Report: Lab leak likely caused UK foot-and-mouth outbreak

Aug 7, 2007 (CIDRAP News) – A preliminary British government report says the foot-and-mouth disease (FMD) outbreak discovered last week near London was very probably caused by a leak from a local laboratory.

The Health and Safety Executive (HSE) report said there was a "strong probability" that the virus came from a lab facility shared by the government-funded Institute for Animal Health (IAH) and the private company Merial Animal Health Ltd, which makes FMD vaccines. The facility is at Pirbright in Surrey.

The highly contagious disease was discovered Aug 3 on a farm about 30 miles southwest of London. A second outbreak was confirmed yesterday on a farm a few hundred yards from the first affected farm, according to the Times of London. The Pirbright facility is said to be about 3 miles from the original outbreak site.

About 200 cattle have been slaughtered so far in the effort to contain the disease, according to an Agence France-Presse (AFP) report today. Britain has banned livestock movements and the export of livestock, meat, and milk.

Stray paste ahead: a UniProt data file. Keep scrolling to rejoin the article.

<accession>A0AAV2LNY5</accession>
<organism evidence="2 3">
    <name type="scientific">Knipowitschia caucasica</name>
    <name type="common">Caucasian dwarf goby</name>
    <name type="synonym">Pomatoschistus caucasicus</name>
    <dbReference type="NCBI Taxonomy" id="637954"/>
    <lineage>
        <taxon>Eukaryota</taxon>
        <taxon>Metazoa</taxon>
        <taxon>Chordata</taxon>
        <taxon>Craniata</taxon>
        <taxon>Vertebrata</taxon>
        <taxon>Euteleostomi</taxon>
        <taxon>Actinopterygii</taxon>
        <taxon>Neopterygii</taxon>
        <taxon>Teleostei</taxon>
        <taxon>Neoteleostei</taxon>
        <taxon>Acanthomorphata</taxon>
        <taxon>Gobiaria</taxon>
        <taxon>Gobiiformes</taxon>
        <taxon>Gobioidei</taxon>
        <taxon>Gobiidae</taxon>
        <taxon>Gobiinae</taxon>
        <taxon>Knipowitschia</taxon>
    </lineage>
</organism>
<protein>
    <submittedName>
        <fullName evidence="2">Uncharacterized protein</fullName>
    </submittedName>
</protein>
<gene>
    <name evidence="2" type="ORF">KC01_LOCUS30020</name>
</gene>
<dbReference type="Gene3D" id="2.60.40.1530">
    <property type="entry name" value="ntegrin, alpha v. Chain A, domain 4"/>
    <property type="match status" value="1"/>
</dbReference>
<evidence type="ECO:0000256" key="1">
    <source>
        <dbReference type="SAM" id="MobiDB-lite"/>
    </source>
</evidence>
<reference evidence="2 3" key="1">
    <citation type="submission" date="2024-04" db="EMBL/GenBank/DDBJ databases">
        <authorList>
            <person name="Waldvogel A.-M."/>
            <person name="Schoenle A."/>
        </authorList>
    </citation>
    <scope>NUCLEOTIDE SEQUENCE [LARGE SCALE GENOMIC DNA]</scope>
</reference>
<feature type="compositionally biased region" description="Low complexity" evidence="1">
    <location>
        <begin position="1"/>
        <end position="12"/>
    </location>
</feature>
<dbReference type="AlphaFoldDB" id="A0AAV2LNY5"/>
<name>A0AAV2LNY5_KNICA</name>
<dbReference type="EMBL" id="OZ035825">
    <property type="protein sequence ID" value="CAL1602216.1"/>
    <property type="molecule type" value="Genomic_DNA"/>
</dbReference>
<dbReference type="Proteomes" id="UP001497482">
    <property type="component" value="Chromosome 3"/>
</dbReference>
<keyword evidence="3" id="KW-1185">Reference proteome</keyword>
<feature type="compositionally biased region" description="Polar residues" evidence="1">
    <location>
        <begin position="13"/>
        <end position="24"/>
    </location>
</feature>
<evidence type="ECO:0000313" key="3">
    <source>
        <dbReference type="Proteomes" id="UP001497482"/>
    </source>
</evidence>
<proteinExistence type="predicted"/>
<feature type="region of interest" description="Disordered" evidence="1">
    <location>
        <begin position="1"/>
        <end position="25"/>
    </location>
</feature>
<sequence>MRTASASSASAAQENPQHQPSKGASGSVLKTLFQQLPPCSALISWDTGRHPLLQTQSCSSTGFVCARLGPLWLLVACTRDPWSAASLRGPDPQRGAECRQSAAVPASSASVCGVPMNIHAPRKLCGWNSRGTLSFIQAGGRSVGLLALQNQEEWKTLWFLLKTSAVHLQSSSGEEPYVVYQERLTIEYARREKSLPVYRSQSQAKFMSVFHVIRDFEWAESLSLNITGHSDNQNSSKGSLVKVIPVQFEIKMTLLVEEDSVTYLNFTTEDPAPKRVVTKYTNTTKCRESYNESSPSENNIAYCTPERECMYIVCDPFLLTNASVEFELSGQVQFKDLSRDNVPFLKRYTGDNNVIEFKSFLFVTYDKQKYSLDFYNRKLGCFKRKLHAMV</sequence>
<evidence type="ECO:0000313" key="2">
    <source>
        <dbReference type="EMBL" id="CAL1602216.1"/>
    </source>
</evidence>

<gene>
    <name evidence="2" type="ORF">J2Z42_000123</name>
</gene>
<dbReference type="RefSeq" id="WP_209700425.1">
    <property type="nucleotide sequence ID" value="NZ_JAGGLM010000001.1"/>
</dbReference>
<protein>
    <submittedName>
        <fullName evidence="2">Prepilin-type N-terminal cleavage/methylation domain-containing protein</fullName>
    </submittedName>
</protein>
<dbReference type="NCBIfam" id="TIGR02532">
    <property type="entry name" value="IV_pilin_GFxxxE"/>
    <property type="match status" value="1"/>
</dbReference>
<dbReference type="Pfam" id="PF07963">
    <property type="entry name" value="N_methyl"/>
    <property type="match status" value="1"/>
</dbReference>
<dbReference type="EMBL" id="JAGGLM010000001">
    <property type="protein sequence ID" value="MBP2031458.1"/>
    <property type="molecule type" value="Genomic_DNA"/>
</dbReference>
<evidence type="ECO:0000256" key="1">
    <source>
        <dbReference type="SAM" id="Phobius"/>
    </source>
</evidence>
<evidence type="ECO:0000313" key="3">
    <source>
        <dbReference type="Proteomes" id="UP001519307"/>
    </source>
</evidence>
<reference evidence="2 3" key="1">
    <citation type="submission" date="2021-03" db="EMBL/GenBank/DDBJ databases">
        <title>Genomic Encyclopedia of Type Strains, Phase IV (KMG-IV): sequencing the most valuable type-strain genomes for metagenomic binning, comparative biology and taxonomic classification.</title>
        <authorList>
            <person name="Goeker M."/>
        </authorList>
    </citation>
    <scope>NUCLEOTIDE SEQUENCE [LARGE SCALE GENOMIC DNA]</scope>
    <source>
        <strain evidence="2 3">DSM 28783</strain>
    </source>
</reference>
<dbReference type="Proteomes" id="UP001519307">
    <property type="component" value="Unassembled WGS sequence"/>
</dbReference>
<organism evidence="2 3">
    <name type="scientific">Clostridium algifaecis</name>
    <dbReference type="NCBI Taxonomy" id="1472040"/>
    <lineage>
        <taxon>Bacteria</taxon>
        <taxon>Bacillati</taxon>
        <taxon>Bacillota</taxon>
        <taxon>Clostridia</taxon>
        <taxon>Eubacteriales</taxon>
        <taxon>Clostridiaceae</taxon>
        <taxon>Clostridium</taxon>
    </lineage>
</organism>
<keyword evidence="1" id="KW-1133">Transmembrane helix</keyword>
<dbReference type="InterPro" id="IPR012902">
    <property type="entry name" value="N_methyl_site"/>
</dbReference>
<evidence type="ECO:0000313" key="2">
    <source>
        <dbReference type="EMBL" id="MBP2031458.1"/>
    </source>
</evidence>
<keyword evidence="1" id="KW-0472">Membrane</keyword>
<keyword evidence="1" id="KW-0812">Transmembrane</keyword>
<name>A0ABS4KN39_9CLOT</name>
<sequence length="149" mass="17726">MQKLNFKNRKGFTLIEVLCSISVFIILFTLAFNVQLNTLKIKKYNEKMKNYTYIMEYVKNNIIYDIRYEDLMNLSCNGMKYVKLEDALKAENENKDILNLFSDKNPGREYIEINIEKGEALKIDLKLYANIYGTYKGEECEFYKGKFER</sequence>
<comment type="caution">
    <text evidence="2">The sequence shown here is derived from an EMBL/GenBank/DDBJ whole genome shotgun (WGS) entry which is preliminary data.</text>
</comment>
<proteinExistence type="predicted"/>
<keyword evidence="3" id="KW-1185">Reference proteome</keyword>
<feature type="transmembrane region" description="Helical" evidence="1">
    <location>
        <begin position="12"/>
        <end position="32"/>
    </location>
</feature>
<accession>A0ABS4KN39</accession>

The HSE report said the virus strain found at the first affected farm matched one being used by IAH and Merial in late July. Merial was engaged in large-scale production—10,000 liters—of the virus, while the IAH was conducting experiments involving less than 10 milliliters, the report said.

The government report does not point to either organization specifically, but HSE Chief Executive Geoffrey Podger implied that Merial is under more suspicion, AFP reported. He said it appeared there was no reason to prevent the IAH from operating, but said, "In relation to Merial, we advise that further work should be done before any operations involving live pathogens are restarted."

The HSE report said there is a "real possibility" the virus was spread by human movement but little chance it had been spread by flooding or the wind.

In 2001, FMD outbreaks in Britain led to the destruction of about 7 million cattle, badly damaging farmers and rural tourism.

See also:

Initial report by the British Health and Safety Executive

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